Gene therapy and cell therapy are overlapping fields of biomedical research with the goals of repairing the direct cause of genetic diseases in the DNA or cellular population, respectively. These powerful strategies are also being focused on modulating specific genes and cell sub-populations in acquired diseases in order to reestablish the normal equilibrium. In many diseases, gene and cell therapy are combined in the development of promising therapies.
In addition, these two fields have helped provide reagents, concepts, and techniques that are elucidating the finer points of gene regulation, stem cell lineage, cell-cell interactions, feedback loops, amplification loops, regenerative capacity, and remodeling.
Gene Therapy Defined
Gene therapy is defined as a set of strategies that modify the expression of an individual’s genes or that correct abnormal genes. Each strategy involves the administration of a specific DNA (or RNA).
Cell Therapy Defined
Cell therapy is defined as the administration of live whole cells or maturation of a specific cell population in a patient for the treatment of a disease.
Overview of Gene Therapy and Cell Therapy
Historically, the discovery of recombinant DNA technology in the 1970s provided the tools to efficiently develop gene therapy. Scientists used these techniques to readily manipulate viral genomes, isolate genes, identify mutations involved in human diseases, characterize and regulate gene expression, and engineer various viral vectors and non-viral vectors. Many vectors, regulatory elements, and means of transfer into animals have been tried. Taken together, the data show that each vector and set of regulatory elements provides specific expression levels and duration of expression. They exhibit an inherent tendency to bind and enter specific types of cells as well as spread into adjacent cells. The effect of the vectors and regulatory elements are able to be reproduced on adjacent genes. The effect also has a predictable survival length in the host. Although the route of administration modulates the immune response to the vector, each vector has a relatively inherent ability, whether low, medium or high, to induce an immune response to the transduced cells and the new gene products.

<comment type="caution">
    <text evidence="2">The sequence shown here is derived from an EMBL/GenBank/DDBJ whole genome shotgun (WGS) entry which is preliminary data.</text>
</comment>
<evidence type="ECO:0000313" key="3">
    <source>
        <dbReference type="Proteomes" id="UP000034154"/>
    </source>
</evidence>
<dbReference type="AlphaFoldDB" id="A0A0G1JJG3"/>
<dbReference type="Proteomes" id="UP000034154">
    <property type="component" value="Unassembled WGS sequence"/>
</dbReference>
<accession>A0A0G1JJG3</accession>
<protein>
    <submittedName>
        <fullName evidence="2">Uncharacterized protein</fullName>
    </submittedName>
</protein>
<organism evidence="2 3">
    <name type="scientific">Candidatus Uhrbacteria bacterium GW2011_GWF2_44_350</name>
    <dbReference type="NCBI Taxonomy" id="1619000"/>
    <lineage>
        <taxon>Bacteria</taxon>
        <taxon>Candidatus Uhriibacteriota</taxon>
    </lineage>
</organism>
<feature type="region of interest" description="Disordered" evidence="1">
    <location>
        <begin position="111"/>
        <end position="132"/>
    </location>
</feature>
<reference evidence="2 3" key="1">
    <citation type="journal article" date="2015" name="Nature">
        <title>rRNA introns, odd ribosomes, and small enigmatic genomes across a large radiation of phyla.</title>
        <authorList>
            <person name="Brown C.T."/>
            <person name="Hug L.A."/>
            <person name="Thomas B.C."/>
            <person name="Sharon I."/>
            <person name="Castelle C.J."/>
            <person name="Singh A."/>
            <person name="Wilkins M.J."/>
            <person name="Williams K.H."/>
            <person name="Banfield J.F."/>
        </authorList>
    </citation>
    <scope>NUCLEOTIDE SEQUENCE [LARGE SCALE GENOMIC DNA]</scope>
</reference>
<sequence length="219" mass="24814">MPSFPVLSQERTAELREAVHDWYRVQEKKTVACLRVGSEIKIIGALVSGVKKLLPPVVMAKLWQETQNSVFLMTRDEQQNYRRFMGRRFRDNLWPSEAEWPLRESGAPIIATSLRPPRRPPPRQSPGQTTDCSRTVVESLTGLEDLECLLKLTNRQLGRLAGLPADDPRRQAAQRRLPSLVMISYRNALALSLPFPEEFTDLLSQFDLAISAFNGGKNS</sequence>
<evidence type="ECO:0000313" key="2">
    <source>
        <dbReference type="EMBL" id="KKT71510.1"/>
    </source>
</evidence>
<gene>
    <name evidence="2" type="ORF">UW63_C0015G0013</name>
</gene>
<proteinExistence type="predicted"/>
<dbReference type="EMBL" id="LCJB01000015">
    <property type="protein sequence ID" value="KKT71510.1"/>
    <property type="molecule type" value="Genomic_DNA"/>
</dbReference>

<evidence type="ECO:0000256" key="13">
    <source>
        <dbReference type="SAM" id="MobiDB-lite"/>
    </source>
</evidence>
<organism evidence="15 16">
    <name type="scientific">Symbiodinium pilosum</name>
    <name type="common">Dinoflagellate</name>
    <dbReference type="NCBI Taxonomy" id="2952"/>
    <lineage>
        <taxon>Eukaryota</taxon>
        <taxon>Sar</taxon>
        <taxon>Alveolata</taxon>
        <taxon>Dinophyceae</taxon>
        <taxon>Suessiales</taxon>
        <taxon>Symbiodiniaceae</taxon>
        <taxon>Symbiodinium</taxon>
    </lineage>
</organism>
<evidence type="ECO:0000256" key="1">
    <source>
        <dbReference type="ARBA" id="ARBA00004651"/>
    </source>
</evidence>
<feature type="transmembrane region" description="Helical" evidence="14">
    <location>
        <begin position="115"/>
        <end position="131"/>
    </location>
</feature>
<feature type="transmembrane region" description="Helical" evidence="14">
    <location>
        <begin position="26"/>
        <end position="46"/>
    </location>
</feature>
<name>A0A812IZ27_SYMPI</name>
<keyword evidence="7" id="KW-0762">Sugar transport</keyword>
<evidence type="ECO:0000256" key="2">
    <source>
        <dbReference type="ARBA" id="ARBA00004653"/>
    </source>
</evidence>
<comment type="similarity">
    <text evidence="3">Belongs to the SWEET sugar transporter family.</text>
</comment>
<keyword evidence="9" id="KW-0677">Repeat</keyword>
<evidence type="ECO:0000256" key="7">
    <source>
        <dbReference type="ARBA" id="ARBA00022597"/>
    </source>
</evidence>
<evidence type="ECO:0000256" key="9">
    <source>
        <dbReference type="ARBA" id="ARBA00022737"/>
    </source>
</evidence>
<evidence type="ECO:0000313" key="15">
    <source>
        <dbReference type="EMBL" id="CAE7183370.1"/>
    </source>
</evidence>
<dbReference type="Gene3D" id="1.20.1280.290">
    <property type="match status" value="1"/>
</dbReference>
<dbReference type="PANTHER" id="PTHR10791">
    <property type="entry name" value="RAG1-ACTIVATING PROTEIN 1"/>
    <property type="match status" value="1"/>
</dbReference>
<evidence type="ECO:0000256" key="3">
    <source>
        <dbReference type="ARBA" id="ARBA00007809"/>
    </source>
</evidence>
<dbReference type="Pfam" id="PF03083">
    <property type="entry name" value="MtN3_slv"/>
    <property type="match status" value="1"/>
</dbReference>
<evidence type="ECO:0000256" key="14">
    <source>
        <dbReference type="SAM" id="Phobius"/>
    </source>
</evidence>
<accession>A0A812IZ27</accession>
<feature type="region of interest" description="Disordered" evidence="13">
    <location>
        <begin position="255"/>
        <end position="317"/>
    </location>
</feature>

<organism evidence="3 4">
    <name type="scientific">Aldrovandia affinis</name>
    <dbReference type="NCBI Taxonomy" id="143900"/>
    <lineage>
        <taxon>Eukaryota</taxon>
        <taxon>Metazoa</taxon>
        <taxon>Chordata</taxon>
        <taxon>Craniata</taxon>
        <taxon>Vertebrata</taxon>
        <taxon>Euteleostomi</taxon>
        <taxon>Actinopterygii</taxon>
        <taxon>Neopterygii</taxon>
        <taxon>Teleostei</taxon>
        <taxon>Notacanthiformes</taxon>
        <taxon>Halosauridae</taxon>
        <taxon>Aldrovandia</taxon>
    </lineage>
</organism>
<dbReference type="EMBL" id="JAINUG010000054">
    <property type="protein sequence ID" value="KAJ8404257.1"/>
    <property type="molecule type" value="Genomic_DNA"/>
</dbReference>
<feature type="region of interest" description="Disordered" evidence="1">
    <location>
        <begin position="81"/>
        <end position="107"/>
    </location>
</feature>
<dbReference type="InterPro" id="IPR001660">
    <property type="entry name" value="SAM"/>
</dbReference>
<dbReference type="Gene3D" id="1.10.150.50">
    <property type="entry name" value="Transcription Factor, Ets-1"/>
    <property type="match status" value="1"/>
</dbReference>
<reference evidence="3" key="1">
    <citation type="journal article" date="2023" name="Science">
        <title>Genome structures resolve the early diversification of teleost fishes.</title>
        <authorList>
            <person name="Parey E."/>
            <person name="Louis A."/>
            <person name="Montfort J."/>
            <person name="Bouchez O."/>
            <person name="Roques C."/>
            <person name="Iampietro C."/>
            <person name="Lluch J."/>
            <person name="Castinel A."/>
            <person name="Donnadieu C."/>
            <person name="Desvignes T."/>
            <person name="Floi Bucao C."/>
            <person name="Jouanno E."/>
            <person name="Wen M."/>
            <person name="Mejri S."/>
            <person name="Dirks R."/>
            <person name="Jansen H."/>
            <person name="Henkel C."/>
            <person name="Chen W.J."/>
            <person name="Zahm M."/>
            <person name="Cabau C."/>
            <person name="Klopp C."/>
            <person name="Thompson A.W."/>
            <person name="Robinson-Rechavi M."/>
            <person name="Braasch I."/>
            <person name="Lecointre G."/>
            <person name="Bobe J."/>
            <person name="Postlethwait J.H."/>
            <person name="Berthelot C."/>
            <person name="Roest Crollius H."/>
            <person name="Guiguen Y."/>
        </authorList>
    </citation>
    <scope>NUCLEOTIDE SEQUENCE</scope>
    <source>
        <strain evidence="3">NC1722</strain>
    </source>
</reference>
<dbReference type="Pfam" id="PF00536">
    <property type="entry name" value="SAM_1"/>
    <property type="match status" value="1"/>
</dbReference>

The development of suitable gene therapy treatments for many genetic diseases and some acquired diseases has encountered many challenges and uncovered new insights into gene interactions and regulation. Further development often involves uncovering basic scientific knowledge of the affected tissues, cells, and genes, as well as redesigning vectors, formulations, and regulatory cassettes for the genes.
While effective long-term treatments for anemias, hemophilia, cystic fibrosis, muscular dystrophy, Gauscher’s disease, lysosomal storage diseases, cardiovascular diseases, diabetes, and diseases of the bones and joints are elusive today, some success is being observed in the treatment of several types of immunodeficiency diseases, cancer, and eye disorders.